For the sake of illustration, let's assume that the whole Greenland Ice block is at 00C.  An air mass moves over Greenland which is also at 00.  Nothing happens.  The ice neither warms or cools the air and the situation is stable.  Then an air mass of 100C moves over Greenland.  The air in contact with the ice is cooled, shrinks, becoming more dense than the surrounding air and starts to flow down slope.  We have a Katabatic wind and since air is flowing down the flanks of Greenland, it sucks more air from it's surroundings to, in turn, be cooled and  flow down slope.  Now an interesting phenomenon kicks in.  If you have ever pumped up a bicycle tire with a hand pump, you will have noticed that the pump heats up where the flexible tube connects to the pump.  For the physics purists, work has been done on the air as it is compressed and this work shows up as warmed air.  The same thing happens when you compress air by taking it to lower altitudes.  This is called the Adiabatic Lapse rate and it is 9.80C per vertical kilometre*.  The  very top of the Greenland Ice sheet is 3.7km above sea level so a body of air falling from the peak to sea level without gaining or loosing heat to it's surroundings, would heat up by 360, Of course this doesn't happen and if it did, it would stop the Katabatic wind as the air warmed and became equal in temperature to the surrounding air.  What actually happens is that this heat is given up to its surroundings; namely to the ice !!!  Next, let's have a look at hurricanes.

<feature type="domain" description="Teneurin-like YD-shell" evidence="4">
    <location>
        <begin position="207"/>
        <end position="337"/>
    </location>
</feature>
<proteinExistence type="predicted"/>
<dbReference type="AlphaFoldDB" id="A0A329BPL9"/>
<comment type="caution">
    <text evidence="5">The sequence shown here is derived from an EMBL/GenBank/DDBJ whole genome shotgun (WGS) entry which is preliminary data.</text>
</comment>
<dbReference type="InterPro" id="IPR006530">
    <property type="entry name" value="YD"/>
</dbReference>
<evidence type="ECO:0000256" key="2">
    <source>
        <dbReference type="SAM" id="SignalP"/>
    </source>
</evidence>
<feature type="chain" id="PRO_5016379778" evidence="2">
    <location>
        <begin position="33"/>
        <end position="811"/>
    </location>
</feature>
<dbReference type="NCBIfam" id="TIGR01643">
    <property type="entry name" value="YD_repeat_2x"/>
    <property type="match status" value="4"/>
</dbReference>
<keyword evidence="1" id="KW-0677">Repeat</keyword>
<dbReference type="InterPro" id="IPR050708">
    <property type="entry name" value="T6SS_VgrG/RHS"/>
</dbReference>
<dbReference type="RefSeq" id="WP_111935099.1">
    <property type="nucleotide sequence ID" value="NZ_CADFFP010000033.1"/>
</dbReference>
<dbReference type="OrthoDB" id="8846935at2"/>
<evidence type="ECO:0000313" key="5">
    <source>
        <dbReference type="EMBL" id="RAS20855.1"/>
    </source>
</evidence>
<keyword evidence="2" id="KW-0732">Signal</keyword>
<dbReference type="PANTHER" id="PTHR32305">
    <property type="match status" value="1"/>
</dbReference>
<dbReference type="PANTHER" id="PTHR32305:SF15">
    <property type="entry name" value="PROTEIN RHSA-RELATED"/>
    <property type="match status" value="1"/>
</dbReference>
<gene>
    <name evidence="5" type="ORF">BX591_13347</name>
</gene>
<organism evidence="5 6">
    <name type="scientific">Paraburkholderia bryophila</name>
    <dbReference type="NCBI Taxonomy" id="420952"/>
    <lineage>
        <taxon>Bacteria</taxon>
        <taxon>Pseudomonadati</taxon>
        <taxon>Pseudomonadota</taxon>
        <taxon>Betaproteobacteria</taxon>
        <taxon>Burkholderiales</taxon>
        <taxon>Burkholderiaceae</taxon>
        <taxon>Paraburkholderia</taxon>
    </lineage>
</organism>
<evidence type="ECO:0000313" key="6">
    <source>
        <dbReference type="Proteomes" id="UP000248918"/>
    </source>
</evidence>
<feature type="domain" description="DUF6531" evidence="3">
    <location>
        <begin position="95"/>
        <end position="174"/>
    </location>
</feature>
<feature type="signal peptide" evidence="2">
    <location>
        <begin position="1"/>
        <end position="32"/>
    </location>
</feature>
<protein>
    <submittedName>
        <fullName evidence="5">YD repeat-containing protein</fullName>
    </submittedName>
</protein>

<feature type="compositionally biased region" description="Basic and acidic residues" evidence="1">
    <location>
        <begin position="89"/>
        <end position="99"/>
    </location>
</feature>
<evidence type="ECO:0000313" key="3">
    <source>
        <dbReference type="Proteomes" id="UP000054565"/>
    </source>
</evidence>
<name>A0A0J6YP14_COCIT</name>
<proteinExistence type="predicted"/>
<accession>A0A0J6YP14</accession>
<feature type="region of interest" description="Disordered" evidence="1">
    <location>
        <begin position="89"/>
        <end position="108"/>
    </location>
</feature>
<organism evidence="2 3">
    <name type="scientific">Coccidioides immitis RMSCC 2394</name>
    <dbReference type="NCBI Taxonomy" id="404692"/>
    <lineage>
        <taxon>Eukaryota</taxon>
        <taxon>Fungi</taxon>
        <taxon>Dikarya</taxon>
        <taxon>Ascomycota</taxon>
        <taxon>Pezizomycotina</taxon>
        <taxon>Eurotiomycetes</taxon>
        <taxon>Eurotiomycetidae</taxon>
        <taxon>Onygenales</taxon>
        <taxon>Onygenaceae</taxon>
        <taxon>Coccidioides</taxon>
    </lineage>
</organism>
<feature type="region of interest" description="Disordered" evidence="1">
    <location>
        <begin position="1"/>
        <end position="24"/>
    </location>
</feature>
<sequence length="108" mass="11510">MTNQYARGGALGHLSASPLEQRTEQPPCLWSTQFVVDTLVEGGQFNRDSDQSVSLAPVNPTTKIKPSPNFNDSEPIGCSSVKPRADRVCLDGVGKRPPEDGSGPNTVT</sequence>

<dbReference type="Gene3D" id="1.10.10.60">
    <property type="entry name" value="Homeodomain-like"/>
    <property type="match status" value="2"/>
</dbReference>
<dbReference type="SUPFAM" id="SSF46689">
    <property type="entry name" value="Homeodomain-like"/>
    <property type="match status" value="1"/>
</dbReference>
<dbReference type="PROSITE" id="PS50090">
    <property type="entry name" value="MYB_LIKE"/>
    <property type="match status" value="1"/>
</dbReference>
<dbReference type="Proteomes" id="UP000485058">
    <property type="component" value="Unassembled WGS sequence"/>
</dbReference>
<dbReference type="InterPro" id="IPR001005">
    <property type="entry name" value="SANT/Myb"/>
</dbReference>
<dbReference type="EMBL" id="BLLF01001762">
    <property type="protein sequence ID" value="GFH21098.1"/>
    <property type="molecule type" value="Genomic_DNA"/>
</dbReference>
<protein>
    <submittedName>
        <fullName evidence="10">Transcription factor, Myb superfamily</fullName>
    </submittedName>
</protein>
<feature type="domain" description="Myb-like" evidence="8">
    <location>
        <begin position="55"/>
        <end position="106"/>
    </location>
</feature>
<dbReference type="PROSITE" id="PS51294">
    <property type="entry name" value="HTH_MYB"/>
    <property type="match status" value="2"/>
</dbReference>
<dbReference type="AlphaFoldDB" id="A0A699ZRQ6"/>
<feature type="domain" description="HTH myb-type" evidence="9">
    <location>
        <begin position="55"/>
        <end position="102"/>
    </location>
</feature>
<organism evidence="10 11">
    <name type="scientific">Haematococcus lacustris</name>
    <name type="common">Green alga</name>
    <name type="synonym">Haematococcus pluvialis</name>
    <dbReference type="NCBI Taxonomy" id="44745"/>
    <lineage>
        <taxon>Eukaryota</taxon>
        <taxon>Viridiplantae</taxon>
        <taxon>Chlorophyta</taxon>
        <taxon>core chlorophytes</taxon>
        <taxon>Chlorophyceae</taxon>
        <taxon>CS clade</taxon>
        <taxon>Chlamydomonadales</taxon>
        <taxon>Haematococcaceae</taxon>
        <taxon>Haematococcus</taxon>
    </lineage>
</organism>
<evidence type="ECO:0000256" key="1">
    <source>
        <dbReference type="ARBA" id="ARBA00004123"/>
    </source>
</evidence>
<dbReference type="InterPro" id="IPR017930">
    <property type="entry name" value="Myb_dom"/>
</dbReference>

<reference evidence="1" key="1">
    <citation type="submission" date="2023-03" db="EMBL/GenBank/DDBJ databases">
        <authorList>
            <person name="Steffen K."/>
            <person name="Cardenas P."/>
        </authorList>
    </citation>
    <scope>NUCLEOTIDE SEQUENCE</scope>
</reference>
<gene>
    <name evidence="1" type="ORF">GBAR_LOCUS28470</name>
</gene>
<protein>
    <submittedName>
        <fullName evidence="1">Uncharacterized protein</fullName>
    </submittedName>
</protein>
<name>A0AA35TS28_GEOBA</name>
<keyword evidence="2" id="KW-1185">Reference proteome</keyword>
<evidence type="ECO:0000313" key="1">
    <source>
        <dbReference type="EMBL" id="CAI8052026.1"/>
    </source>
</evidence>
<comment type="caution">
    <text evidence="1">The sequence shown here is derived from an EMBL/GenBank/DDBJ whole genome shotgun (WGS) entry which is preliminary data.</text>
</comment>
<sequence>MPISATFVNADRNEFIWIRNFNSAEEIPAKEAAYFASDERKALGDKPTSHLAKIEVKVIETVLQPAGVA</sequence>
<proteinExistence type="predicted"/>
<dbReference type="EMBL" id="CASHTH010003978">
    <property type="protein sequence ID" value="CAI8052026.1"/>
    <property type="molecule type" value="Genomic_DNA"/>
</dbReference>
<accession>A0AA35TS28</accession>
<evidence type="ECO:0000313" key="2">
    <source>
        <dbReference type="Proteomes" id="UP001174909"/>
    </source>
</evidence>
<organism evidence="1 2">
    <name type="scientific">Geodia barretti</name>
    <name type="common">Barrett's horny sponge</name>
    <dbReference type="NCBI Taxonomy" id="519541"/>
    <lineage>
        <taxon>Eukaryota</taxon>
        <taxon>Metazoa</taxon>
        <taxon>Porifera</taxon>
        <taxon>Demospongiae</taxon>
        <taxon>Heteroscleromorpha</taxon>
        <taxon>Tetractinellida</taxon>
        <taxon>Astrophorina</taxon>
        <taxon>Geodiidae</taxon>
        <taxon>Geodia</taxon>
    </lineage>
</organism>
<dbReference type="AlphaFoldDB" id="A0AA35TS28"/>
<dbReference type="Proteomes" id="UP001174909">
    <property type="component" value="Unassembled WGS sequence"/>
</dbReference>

* Note - the dry lapse rate is applicable when talking about descending air.

In the open oceans of the tropics, the sea surface must be above 250C  in order for a hurricane to form.  Storms are caused by rising air reaching the dew point (temperature at which the water vapour in the air begins to condense into water).  Each gram of water uses 540cal* of heat to evaporate.  It  gives out exactly the same amount of heat when it condenses.  Just to put the whole thing into context, to heat a gram of water by one degree requires one calorie so you need 100 calories to raise a gram of 00 water to boiling.  While we are at it, the heat needed to melt one gram of ice is 80 calories.  We will need these figures a little later.  So back to the formation of a tropical hurricane.